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E.R. Live! And Other Comments...
Posted By: Christopher Walsh 9/29/1997 - 10:00 PM

E.R. Live! And Other Comments...

by Christopher Walsh

E.R. has regained my trust with its highly hyped--and highly effective--"E.R. Live" episode, performed live twice, once for each coast. It's a sometimes uneven but great show, with a strong and talented ensemble cast and cinematic use of sights and sounds.

When I heard that the live show--about a documentary crew in the hospital--also would include live music, I was a little skeptica

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TV Sweeps Round-Up Part Two
Posted By: Christopher Walsh 7/6/1997 - 10:00 PM

TV Sweeps Round-Up Part Two

by Christopher Walsh

20,000 Leagues Under The Sea

This is the handsomest piece of TV I've seen in a long time. Done with style and verve for ABC?following a flatfooted version on CBS a few months ago?the new four-hour miniseries of the Jules Verne classic is thick with ideas, condensing the novel in well-thought-out ways and adding absorbing new wrinkles such as racial difficulties and family conflicts. The narrator Aronnax

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Music and Storytelling of the May Sweeps
Posted By: Christopher Walsh 6/18/1997 - 10:00 PM

Music and Storytelling of the May Sweeps

by Christopher Walsh

Okay, how much TV did we all watch this past month? How much did we wish, afterwards, that we had watched? At least as far as TV is concerned, if it's crap, it's still free, and it's still eminently easy to tune out (neither of which could be said for Twister). And in the quest to remember what was wheat and what was chaff in the special events and their music, TV is still worth talking about.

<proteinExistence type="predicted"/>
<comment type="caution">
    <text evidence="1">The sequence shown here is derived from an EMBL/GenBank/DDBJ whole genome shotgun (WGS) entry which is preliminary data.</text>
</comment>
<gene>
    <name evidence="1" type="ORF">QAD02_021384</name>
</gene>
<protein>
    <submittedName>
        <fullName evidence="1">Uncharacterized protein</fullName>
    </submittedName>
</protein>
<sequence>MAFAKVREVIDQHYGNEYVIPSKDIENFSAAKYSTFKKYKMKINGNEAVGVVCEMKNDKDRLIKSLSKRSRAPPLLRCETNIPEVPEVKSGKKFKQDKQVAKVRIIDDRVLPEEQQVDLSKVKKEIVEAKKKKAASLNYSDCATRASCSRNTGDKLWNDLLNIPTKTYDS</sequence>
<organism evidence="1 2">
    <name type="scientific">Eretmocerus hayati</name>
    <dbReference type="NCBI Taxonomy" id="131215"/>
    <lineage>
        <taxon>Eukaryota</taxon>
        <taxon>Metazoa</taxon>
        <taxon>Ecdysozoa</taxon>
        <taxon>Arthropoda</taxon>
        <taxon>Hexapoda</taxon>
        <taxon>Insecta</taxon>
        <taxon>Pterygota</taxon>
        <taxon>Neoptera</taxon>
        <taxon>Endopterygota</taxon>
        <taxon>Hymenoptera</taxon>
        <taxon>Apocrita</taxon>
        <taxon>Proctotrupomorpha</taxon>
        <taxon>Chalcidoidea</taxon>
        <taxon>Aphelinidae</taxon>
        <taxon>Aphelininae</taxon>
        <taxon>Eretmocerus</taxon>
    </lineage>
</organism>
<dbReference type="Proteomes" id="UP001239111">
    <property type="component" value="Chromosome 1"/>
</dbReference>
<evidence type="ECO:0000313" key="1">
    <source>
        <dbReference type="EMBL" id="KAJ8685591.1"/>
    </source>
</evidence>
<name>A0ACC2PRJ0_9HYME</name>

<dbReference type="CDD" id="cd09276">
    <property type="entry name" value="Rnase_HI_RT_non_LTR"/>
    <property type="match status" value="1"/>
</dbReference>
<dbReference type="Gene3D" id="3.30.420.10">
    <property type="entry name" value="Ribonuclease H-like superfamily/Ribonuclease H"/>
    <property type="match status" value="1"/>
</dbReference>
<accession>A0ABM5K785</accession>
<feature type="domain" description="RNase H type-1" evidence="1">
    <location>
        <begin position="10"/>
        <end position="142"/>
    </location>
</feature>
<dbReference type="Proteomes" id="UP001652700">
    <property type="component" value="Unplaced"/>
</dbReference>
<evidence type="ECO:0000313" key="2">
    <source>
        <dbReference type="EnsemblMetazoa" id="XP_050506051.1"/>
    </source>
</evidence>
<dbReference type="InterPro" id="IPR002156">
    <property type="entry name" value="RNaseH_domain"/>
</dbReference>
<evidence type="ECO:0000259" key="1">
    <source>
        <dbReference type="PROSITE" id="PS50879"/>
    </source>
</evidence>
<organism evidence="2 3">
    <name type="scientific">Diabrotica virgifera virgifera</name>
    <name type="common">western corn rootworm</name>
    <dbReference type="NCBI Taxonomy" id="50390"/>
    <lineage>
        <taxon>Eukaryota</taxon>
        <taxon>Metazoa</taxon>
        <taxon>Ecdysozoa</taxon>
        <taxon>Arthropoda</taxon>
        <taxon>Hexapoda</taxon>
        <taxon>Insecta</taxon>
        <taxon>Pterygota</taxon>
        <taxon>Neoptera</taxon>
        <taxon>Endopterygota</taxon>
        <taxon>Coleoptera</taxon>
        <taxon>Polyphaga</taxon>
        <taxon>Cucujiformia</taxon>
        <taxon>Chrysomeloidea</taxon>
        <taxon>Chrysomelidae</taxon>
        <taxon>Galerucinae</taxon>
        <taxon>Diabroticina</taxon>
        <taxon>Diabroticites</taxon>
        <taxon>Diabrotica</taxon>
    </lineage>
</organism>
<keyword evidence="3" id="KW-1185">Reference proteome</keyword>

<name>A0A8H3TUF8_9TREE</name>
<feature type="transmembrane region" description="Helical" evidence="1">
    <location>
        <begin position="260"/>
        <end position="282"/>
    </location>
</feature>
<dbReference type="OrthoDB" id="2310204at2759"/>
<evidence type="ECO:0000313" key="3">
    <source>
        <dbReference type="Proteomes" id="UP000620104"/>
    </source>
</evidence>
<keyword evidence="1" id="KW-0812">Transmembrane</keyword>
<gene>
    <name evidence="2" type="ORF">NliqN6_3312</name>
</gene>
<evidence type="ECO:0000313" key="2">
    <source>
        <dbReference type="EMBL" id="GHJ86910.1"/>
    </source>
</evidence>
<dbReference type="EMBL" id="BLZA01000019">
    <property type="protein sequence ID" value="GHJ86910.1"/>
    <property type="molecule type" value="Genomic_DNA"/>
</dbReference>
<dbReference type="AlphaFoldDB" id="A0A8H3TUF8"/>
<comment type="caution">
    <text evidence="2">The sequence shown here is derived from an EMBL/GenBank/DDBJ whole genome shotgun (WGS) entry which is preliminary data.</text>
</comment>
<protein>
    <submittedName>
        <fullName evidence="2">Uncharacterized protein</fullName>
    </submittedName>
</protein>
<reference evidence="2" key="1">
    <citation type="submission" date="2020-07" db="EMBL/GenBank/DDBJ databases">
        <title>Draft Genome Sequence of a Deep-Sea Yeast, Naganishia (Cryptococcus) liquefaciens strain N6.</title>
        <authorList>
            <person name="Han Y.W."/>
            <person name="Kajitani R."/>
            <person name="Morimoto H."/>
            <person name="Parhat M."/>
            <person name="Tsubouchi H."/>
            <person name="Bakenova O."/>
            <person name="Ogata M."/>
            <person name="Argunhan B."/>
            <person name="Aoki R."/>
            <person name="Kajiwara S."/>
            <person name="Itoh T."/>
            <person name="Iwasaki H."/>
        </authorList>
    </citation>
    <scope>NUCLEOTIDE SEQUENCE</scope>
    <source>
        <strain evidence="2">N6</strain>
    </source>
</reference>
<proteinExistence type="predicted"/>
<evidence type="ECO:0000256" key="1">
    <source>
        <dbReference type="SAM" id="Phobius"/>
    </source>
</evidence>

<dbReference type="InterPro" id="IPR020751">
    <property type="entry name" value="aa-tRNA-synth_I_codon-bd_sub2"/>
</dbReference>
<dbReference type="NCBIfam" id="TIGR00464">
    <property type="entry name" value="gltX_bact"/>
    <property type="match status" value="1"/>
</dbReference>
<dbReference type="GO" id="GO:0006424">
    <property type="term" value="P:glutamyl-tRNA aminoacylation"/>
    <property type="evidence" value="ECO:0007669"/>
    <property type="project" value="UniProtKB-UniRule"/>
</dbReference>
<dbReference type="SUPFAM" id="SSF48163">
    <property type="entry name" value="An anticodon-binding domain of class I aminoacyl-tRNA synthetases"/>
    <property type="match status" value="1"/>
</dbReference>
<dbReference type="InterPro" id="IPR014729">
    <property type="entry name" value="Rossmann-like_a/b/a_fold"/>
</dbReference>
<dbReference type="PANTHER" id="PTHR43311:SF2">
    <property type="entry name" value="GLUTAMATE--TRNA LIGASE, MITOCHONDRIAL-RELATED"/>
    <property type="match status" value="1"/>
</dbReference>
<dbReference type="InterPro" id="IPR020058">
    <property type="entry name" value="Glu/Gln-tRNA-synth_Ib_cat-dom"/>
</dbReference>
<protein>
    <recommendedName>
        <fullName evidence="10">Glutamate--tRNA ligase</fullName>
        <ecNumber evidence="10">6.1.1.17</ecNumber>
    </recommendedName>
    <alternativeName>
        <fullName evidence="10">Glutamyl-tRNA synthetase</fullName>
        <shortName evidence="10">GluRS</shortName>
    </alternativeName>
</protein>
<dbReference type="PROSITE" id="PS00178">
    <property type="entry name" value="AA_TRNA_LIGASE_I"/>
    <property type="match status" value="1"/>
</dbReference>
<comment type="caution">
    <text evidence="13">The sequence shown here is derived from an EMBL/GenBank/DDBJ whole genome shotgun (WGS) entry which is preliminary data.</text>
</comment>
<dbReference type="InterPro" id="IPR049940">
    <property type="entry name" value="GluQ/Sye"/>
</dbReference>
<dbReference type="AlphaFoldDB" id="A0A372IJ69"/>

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The Synthesizer and the Odyssey
Posted By: Christopher Walsh 6/9/1997 - 10:00 PM

The Synthesizer and the Odyssey

by Christopher Walsh

The miniseries edition of The Odyssey, happily, overcame the typical problems of translating literature to manageable size for TV; despite the Cliff's Notes story condensing, exceptionally poorly timed cuts to commercials the frequent cartoonishness of men-in-togas acting, the end result was a well-paced, beautifully shot ripping yarn. While the poetry of the original epic was left far behind?what if some

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Film Score Monthly Online
The Marvels Project, Part 1
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The Rostam Version
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Today in Film Score History:
December 2
Aaron Copland died (1990)
Artie Butler born (1942)
Cyril Ornadel born (1924)
Eddie Sauter born (1914)
Francois-Eudes Chanfrault born (1974)
Gerald Fried's score to the Star Trek episode "Shore Leave" is recorded (1966)
Harry Sukman born (1912)
John Williams begins recording his score for Midway (1975)
Lennie Hayton records his score for the Voyage to the Bottom of the Sea episode “The Monster from Outer Space” (1965)
Michael Whalen born (1965)
Milton Delugg born (1918)
Richard Markowitz begins recording his music for the three-part Mission: Impossible episode “The Falcon,” his final scores for the series (1969)
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